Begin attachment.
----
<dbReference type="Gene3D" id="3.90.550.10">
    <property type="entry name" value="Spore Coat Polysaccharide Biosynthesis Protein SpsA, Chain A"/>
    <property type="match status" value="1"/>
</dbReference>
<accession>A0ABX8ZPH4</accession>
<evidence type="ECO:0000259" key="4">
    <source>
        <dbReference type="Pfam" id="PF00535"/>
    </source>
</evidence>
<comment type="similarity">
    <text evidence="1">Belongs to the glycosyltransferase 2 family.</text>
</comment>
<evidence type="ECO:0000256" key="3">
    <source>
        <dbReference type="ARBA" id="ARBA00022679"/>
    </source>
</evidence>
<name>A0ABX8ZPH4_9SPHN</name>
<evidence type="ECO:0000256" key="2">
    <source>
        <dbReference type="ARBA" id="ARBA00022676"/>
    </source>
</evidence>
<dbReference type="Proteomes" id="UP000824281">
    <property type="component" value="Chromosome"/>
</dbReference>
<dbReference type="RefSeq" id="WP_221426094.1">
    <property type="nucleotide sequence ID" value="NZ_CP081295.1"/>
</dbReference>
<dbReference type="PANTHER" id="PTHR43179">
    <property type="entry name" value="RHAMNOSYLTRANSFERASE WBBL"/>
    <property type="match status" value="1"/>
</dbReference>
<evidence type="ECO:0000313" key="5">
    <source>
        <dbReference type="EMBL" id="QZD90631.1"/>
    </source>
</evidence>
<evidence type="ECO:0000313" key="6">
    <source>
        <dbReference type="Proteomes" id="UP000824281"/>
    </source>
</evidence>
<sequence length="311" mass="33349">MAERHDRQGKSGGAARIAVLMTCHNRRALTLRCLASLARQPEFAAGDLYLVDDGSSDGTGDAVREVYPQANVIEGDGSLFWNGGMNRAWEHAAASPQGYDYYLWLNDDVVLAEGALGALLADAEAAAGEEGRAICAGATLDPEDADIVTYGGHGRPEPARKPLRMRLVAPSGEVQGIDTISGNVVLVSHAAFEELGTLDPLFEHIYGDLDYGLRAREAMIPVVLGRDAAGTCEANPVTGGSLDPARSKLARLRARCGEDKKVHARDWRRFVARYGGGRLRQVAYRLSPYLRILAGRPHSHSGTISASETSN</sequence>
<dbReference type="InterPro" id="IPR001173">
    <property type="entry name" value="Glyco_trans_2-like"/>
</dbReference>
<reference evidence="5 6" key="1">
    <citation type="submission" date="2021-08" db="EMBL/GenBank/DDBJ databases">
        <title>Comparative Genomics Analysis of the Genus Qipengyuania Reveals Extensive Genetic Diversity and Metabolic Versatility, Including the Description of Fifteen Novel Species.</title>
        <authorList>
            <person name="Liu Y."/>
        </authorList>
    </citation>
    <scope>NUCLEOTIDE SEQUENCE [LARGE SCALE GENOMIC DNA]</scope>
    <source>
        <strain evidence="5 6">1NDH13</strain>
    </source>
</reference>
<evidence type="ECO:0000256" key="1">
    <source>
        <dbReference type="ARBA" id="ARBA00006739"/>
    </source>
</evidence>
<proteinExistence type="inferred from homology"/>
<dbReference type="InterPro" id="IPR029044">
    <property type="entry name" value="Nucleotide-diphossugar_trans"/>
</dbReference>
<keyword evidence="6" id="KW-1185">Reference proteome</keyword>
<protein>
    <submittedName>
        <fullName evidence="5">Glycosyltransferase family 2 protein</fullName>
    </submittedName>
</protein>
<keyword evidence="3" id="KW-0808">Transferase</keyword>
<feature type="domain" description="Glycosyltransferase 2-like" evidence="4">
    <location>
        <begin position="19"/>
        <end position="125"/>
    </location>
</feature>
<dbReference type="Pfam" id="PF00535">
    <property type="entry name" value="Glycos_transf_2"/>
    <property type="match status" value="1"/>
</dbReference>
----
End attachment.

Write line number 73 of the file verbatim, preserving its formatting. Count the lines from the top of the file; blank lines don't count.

        <fullName evidence="5">Glycosyltransferase family 2 protein</fullName>